Francis is again calling the faithful to be bold in proclaiming the Gospel, countering any claim that publicly witnessing to Christ is an assault on others’ freedom.
The Pope said this in his message for World Mission Day, which was released by the Vatican today.
World Mission Day falls this year on Oct. 20 and it will bring to a close the Year of Faith initiated by Benedict XVI.
In the message, Francis called faith “God’s precious gift” and said that it is “not reserved for a few but offered with generosity.”
“Everyone should be able to experience the joy of being loved by God, the joy of salvation,” he said.
This gift cannot be kept to oneself, the Pontiff continued, saying that the “strength of our faith, at a personal and community level, can be measured by the ability to communicate it to others, to spread and live it in charity, to witness to it before those we meet and those who share the path of life with us.”
“Each community is therefore challenged, and invited to make its own, the mandate entrusted by Jesus to the Apostles, to be his ‘witnesses in Jerusalem, throughout Judea and Samaria and to the ends of the earth’ (Acts 1:8) and this, not as a secondary aspect of Christian life, but as its essential aspect: we are all invited to walk the streets of the world with our brothers and sisters, proclaiming and witnessing to our faith in Christ and making ourselves heralds of his Gospel,” the Pope stated.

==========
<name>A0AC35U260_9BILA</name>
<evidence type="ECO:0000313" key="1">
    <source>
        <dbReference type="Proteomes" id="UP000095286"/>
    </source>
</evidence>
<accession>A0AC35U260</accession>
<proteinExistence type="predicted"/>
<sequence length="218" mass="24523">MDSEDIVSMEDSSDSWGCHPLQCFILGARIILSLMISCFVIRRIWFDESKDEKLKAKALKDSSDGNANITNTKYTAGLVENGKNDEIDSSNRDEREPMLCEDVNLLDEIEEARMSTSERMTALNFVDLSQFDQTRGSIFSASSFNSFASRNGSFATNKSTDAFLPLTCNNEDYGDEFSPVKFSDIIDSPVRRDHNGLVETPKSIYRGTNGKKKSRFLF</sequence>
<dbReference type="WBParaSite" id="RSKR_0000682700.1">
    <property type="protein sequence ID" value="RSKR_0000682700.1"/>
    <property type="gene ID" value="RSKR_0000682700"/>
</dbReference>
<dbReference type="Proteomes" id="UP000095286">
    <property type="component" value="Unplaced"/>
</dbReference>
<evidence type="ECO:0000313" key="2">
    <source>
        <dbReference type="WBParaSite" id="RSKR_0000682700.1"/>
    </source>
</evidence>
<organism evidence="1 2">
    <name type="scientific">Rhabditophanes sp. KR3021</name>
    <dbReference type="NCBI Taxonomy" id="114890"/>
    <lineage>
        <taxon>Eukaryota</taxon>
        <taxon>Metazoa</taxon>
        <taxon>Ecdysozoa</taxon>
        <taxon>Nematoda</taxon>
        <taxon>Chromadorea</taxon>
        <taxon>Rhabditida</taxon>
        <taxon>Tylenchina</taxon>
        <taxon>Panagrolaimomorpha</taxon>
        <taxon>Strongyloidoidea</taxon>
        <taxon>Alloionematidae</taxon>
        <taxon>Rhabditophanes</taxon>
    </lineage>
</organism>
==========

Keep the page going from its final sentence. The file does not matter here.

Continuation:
Francis commented on an obstacle to evangelization that comes from the idea that “proclaiming the truth of the Gospel means an assault on freedom.”
Quoting Paul VI in Evangelii Nuntiandi, he said: “It would be … an error to impose something on the consciences of our brethren. But to propose to their consciences the truth of the Gospel and salvation in Jesus Christ, with complete clarity and with total respect for free options which it presents … is a tribute to this freedom.”
Francis said we must always have “the courage and the joy of proposing, with respect, an encounter with Christ.”
The Bishop of Rome also mentioned in his message those who “experience difficulty in openly professing their faith and in enjoying the legal right to practice it in a worthy manner.”
“They are our brothers and sisters, courageous witnesses — even more numerous than the martyrs of the early centuries — who endure with apostolic perseverance many contemporary forms of persecution,” he said. “Quite a few also risk their lives to remain faithful to the Gospel of Christ. I wish to reaffirm my closeness in prayer to individuals, families and communities who suffer violence and intolerance, and I repeat to them the consoling words of Jesus: “Take courage, I have overcome the world.'”
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